BOYNTON BEACH, Fla. -- Police this week arrested a boy with autism on shoplifting charges after they say he walked out of a Boynton Beach Mall store with a greeting card in his hand.
A Spencer Gifts store employee called police Sunday after stopping the 12-year-old boy leaving with the $2.95 card, according to a Boynton Beach police report.
A manager at the store declined to comment when reached by phone Wednesday afternoon. A few hours later, however — after news media inquiries and an outcry on Facebook — store managers told police they no longer would press charges against the boy.
Still, the arrest outraged the boy's mother and sparked heated discussion online about the handling of the incident.
Jacqui Feldman, 48, said she was shocked to find out the manager wanted to press shoplifting charges against her son, who suffers from Asperger's syndrome.
The high-functioning form of autism causes forgetfulness and distraction, which likely led her son to forget he was holding the card when he left the store, Feldman said.
The boy was crying hysterically by the time Feldman and police got to the store, insisting that he wasn't stealing, the report said.
"As a parent, my job is to protect him, but I felt helpless," said Feldman, who let her son and two of his friends go shopping by themselves for an hour while she went to a different store.
The police officer told Feldman he would not handcuff the boy, but that her son later would need to go to court and possibly into a juvenile offender's program. The boy was barred from returning to the Spencer Gifts store for a year.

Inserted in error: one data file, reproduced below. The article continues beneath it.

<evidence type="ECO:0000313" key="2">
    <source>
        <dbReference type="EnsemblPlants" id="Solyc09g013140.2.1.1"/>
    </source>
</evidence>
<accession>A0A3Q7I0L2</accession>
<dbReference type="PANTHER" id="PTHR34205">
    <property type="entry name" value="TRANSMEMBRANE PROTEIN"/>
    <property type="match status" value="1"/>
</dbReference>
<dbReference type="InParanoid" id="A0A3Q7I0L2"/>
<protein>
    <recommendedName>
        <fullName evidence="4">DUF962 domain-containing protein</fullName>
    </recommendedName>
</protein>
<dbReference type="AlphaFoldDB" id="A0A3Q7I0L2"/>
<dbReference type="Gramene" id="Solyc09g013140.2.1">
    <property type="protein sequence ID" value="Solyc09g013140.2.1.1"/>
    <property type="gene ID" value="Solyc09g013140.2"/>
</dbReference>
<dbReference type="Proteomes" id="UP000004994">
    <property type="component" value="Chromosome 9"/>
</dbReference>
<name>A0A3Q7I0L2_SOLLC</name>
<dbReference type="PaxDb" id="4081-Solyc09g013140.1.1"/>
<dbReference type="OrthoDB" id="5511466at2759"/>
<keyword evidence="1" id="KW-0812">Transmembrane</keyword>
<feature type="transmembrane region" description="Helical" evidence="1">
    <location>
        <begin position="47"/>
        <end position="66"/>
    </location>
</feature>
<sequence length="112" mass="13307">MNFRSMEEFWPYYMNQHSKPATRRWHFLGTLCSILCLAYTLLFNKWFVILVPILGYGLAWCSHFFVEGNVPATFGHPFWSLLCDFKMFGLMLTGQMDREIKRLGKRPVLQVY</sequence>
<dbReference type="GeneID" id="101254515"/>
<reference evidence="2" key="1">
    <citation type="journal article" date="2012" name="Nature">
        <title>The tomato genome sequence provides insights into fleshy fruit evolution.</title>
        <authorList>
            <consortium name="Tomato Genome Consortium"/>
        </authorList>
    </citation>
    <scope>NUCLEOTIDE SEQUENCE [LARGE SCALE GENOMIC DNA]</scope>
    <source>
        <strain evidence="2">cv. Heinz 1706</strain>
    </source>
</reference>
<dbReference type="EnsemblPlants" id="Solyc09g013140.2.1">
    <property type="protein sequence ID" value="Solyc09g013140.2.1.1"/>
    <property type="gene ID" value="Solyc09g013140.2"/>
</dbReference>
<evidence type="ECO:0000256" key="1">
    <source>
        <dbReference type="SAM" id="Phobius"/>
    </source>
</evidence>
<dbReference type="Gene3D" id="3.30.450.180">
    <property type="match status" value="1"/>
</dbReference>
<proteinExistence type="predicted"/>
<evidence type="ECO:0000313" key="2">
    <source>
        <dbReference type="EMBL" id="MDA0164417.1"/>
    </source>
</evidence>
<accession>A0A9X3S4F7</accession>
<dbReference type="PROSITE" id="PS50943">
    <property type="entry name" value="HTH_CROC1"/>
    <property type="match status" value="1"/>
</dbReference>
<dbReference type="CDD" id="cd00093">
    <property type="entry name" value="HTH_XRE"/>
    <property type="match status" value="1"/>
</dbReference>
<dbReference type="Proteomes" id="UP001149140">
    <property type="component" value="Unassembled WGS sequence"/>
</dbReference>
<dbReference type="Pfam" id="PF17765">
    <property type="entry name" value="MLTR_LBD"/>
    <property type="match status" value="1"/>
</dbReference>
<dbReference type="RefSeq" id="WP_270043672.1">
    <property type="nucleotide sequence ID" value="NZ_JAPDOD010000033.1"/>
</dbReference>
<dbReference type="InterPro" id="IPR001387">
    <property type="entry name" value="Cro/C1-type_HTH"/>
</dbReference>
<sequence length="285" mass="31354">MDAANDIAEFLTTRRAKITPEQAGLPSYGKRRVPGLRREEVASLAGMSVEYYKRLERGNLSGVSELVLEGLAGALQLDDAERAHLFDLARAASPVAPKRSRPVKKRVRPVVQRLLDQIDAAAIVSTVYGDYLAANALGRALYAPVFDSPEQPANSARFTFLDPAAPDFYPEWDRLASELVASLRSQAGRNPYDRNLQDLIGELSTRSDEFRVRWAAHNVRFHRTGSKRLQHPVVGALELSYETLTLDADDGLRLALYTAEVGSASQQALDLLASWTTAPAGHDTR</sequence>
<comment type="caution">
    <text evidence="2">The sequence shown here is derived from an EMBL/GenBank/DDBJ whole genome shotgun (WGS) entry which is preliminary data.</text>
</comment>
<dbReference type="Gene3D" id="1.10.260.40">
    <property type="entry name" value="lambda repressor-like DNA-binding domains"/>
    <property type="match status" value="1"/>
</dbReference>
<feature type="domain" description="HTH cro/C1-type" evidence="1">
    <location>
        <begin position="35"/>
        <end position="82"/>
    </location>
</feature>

Lack of understanding about Asperger's syndrome may have played a role in the incident, said Maryellen Quinn-Lunny, director of Florida Atlantic University's Center for Autism and Related Disabilities.
"People with Asperger's don't look handicapped," she said. "The expectation is that they should act like everyone else, but they don't."
Feldman's son was diagnosed with Asperger's when he was 16 months old. He's been in therapy ever since, but still acts like an "absent-minded professor," even losing five cellphones in one year, she said.
The Boynton Beach mother shared her distress about Sunday's incident with support groups and on the Facebook page of Single Mothers Who Have Children With Autism.
Dozens of members of the online group criticized the arrest, some urging a boycott of Spencer Gifts stores and expressing their disapproval on the company's Facebook page. One member said a different autism community would help Feldman pay the attorney she hired.
"I would also like some answers and apologies for your son," wrote one woman.
Feldman said she was relieved to learn that the store would drop the charges against her son, but that he still is traumatized from the incident, setting back some of his progress in years of therapy.
"It's going to take some time for him to trust again," Feldman said. "Now I'm scared to let him out of my sight."